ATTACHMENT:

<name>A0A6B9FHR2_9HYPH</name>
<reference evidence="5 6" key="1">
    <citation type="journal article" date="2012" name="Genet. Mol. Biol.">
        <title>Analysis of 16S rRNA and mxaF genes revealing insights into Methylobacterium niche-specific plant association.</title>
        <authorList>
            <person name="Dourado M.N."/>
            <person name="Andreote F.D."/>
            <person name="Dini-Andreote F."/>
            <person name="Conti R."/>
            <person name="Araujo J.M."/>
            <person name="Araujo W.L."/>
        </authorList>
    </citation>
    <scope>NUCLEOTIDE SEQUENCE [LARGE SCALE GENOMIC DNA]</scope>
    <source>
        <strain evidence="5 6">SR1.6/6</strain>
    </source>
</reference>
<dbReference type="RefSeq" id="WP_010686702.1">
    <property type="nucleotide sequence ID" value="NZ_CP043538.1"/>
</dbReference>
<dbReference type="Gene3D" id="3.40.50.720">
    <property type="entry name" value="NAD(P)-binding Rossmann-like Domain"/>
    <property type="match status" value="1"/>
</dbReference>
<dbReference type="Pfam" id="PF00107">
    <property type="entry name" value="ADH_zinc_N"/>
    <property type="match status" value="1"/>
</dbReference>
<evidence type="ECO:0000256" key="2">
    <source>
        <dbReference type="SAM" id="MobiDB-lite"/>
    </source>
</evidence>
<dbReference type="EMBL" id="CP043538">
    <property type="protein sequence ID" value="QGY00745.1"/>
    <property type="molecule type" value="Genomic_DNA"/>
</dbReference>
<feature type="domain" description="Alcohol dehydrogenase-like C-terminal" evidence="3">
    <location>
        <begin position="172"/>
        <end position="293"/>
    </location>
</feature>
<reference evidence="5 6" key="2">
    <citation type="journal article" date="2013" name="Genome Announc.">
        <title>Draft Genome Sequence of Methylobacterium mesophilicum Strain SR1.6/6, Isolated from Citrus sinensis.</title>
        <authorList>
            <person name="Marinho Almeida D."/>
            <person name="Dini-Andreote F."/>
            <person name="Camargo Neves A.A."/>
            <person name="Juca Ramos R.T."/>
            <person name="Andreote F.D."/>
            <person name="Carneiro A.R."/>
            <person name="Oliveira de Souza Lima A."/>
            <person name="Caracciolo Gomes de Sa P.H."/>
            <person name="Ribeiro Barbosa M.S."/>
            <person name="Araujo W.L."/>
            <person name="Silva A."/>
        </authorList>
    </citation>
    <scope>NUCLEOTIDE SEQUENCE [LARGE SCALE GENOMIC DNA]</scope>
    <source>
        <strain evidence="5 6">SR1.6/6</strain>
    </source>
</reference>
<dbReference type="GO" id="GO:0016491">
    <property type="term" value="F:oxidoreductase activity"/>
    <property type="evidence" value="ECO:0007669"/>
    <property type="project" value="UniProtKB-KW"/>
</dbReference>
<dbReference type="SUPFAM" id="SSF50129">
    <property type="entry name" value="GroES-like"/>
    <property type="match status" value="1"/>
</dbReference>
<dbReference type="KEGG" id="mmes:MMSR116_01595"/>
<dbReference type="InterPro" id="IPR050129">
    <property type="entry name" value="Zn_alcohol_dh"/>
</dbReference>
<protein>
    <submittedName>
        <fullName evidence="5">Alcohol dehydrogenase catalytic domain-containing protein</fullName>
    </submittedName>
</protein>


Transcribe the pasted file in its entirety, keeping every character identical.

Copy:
<name>A0A6B9FHR2_9HYPH</name>
<reference evidence="5 6" key="1">
    <citation type="journal article" date="2012" name="Genet. Mol. Biol.">
        <title>Analysis of 16S rRNA and mxaF genes revealing insights into Methylobacterium niche-specific plant association.</title>
        <authorList>
            <person name="Dourado M.N."/>
            <person name="Andreote F.D."/>
            <person name="Dini-Andreote F."/>
            <person name="Conti R."/>
            <person name="Araujo J.M."/>
            <person name="Araujo W.L."/>
        </authorList>
    </citation>
    <scope>NUCLEOTIDE SEQUENCE [LARGE SCALE GENOMIC DNA]</scope>
    <source>
        <strain evidence="5 6">SR1.6/6</strain>
    </source>
</reference>
<dbReference type="RefSeq" id="WP_010686702.1">
    <property type="nucleotide sequence ID" value="NZ_CP043538.1"/>
</dbReference>
<dbReference type="Gene3D" id="3.40.50.720">
    <property type="entry name" value="NAD(P)-binding Rossmann-like Domain"/>
    <property type="match status" value="1"/>
</dbReference>
<dbReference type="Pfam" id="PF00107">
    <property type="entry name" value="ADH_zinc_N"/>
    <property type="match status" value="1"/>
</dbReference>
<evidence type="ECO:0000256" key="2">
    <source>
        <dbReference type="SAM" id="MobiDB-lite"/>
    </source>
</evidence>
<dbReference type="EMBL" id="CP043538">
    <property type="protein sequence ID" value="QGY00745.1"/>
    <property type="molecule type" value="Genomic_DNA"/>
</dbReference>
<feature type="domain" description="Alcohol dehydrogenase-like C-terminal" evidence="3">
    <location>
        <begin position="172"/>
        <end position="293"/>
    </location>
</feature>
<reference evidence="5 6" key="2">
    <citation type="journal article" date="2013" name="Genome Announc.">
        <title>Draft Genome Sequence of Methylobacterium mesophilicum Strain SR1.6/6, Isolated from Citrus sinensis.</title>
        <authorList>
            <person name="Marinho Almeida D."/>
            <person name="Dini-Andreote F."/>
            <person name="Camargo Neves A.A."/>
            <person name="Juca Ramos R.T."/>
            <person name="Andreote F.D."/>
            <person name="Carneiro A.R."/>
            <person name="Oliveira de Souza Lima A."/>
            <person name="Caracciolo Gomes de Sa P.H."/>
            <person name="Ribeiro Barbosa M.S."/>
            <person name="Araujo W.L."/>
            <person name="Silva A."/>
        </authorList>
    </citation>
    <scope>NUCLEOTIDE SEQUENCE [LARGE SCALE GENOMIC DNA]</scope>
    <source>
        <strain evidence="5 6">SR1.6/6</strain>
    </source>
</reference>
<dbReference type="GO" id="GO:0016491">
    <property type="term" value="F:oxidoreductase activity"/>
    <property type="evidence" value="ECO:0007669"/>
    <property type="project" value="UniProtKB-KW"/>
</dbReference>
<dbReference type="SUPFAM" id="SSF50129">
    <property type="entry name" value="GroES-like"/>
    <property type="match status" value="1"/>
</dbReference>
<dbReference type="KEGG" id="mmes:MMSR116_01595"/>
<dbReference type="InterPro" id="IPR050129">
    <property type="entry name" value="Zn_alcohol_dh"/>
</dbReference>
<protein>
    <submittedName>
        <fullName evidence="5">Alcohol dehydrogenase catalytic domain-containing protein</fullName>
    </submittedName>
</protein>